Attorneys get testy in sparring at Dodgers’ bankruptcy hearing
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On the surface, the question for U.S. Bankruptcy Judge Kevin Gross on Wednesday appeared fairly straightforward. As the Dodgers ask to sell their television rights to finance their exit from bankruptcy, do they have to reveal their template for a television contract?
Not yet, attorneys for the Dodgers argued. Right away, attorneys for Major League Baseball argued.
Gross ruled for the Dodgers, but not before a lengthy argument that hinted at the bitter fight awaiting Commissioner Bud Selig and Dodgers owner Frank McCourt when both men testify in Gross’ courtroom. That testimony will come during a four-day hearing critical to McCourt’s hope of retaining the Dodgers. The hearing is set to start Oct. 31.
Sidney Levinson, an attorney representing the Dodgers, asked why MLB was so anxious to get a copy of the broadcast contract template when Selig already has said he would reject any television deal under which McCourt would remain the Dodgers’ owner.
Glenn Kurtz, an attorney representing MLB, said Selig premised his decision in part because such a sale would violate league rules and could subject the Dodgers to what Fox Sports has called ‘massive’ damages. Kurtz also asked how the Dodgers could ask the court for permission to sell their television rights if they couldn’t say exactly how they wanted the sale to proceed.
Levinson said the Dodgers first wanted to seek a court ruling that they need not honor provisions in the current television contract that grant Fox rights of first negotiation and first refusal. At that, Fox attorney Paul Laurin jumped in and said the Dodgers were ‘holding ... Fox’s rights as hostage’ in McCourt’s fight with Selig.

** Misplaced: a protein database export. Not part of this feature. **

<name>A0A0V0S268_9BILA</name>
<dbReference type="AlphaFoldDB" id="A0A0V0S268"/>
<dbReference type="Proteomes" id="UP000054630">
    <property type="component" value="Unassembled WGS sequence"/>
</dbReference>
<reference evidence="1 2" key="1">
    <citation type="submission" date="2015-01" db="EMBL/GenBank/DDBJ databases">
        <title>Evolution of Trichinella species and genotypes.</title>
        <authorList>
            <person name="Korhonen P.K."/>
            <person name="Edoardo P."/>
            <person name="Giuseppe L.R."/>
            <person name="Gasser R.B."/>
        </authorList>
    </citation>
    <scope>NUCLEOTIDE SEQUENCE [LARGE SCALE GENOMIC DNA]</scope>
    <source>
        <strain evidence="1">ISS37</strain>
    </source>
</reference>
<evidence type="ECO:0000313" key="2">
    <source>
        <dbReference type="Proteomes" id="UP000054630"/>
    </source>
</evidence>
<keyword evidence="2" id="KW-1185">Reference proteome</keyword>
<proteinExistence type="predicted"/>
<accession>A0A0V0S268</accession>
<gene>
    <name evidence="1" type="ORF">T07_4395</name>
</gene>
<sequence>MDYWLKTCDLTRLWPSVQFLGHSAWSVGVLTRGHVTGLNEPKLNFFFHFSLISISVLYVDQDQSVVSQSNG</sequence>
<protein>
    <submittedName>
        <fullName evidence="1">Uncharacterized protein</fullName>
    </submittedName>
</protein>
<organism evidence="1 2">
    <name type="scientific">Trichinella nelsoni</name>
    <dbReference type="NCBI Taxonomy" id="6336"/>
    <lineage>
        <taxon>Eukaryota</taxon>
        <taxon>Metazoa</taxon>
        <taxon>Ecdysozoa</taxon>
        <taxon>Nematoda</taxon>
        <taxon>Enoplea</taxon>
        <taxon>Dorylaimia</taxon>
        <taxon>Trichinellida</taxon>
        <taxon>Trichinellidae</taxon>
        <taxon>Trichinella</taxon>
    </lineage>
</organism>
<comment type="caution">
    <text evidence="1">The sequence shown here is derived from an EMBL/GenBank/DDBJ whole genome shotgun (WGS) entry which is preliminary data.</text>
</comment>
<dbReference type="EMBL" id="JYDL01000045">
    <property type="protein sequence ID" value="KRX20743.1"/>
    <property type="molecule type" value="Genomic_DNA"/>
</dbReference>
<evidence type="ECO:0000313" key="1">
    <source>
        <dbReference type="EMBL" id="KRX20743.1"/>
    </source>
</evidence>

Laurin called the Dodgers’ motion to sell television rights a ‘proxy’ in the fight and said McCourt versus Selig should be decided first. Bruce Bennett, the Dodgers’ lead bankruptcy attorney, challenged the motives of MLB and Fox.
‘I am struck by how urgently everyone else wants to put off consideration of the media rights motion,’ Bennett said. ‘Perhaps that is an effort to chill the market.’
Attorneys for MLB and the Dodgers also sparred over control of a locked file cabinet in the Dodgers’ offices. The cabinet was used by Tom Schieffer, the trustee appointed by Selig in April to oversee the Dodgers.
In June, when the Dodgers filed for bankruptcy, they kicked out Schieffer. They allege Selig installed Schieffer in violation of MLB rules that require an investigation to precede any such appointment; the league alleges the Dodgers violated MLB rules by kicking him out.
Gross ruled the file cabinet was ‘in control of the commissioner.’
Kurtz also said that McCourt had refused to turn over documents from ‘governmental investigations relating to him.’ (Selig has said the IRS is investigating McCourt). Bennett said McCourt’s personal attorneys had received no notice of the request. Thomas Lauria, the lead bankruptcy attorney for MLB, said no one had officially appeared on McCourt’s personal behalf in the case.
At that, Bennett raised his voice, reminding Lauria that he had sat across from a personal attorney for McCourt at a mediation.
‘There’s no confusion here,’ Bennett said. ‘This is grandstanding.’
Gross told the attorneys to settle the issue among themselves. He also directed the attorneys to resolve among themselves the legal definition of ‘McCourt’ -- that is, does a demand for documents related to McCourt mean him personally, or all of his entities?
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-- Bill Shaikin